Chang's resembles Houston's more than it does an authentic mom-and-pop joint. As with most casual-upscale franchises (there are about 130 Chang's in America), the softly illuminated room is defined by rich, polished woods and anchored by a lengthy, often-crowded bar crowned with television screens silently beaming sports. Asian touches are subtly woven into the decorative scheme, most noticeably via a sizable mural stretching like a mustache above and across a bright smile of an open kitchen which is so amply stocked with cooks that one fears they might spoil the broth.
There are tradeoffs to be made when choosing Chang's over privately owned Chinese eateries. For instance, the seductive aroma of sesame and smoke that stimulates the senses is subdued here; guests are greeted instead with a contraption that blinks when their table is ready. To the bitter disappointment of some in my party, there are no complimentary pots of tea proffered, nor bowls of fried noodles. Nobody seemed to mind that the waitstaff was not Chinese, though I wish more of the cooks were; there is something to be said for that sizzle and cat I mean spit of authentic cooking you find in a big-city Chinatown.
Then again, we don't have a Chinatown, which makes it much easier to muster enthusiasm over Chang's uniformly fresh, clean, and flavorful cuisine formulaic as it may be. Hot-and-sour soup, darkly stocked with chicken, bean curd, bamboo shoots, and wood ear mushrooms, contained proper pepper and tang. Spicy chicken slivers, crunchy with water chestnuts and fried rice noodles, were crunchier still when curled within caps of crisp iceberg lettuce leaves. Meaty spare ribs came zestily speckled with five-spice powder, but they were fatless and dry. Still, all starters more than sufficed in satisfying our Chinese food yearnings.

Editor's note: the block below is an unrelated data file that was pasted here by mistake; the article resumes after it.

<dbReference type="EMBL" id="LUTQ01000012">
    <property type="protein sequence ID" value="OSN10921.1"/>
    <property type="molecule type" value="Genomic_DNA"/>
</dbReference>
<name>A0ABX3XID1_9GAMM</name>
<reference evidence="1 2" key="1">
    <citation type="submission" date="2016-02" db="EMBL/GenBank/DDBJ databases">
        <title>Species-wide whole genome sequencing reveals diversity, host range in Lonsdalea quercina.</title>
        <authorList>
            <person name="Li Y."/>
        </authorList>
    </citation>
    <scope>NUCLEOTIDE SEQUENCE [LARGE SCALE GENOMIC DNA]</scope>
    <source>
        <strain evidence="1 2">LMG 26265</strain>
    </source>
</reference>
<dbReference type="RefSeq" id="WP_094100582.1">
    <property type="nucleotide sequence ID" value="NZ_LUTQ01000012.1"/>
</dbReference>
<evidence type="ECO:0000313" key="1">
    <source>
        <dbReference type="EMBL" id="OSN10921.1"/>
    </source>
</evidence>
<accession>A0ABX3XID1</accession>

The waitstaff was satisfactory as well, though more by dint of personality and perseverance than polish. As is usually the case with these sorts of chain restaurants, there exists a wide discrepancy in the experience level of individual employees. In other words, the odds of receiving exceptional service are about the same as being dealt a winning set of tiles when playing mahjong. Feeling lucky?
Some 45 entrées are divvied into poultry, meat, seafood, and noodle selections; almost a third of these are composed of chicken or shrimp. "Chang's spicy chicken" is the house take on General Chu's, meaning stir-fried in a hot-and-sweet sauce. Also up for grabs is the ubiquitous kung pao chicken, quick-sautéed with peanuts, chili peppers, and scallions, as well as a lemon-sauced poultry selection called "Philip's chicken" a name one doesn't often encounter on Chinese menus. Concerning a bird of another feather, the leg and breast of Cantonese roast duck were mildly redolent of star anise but could have been juicier, and puffy wheat buns on the side definitely should have been steamier.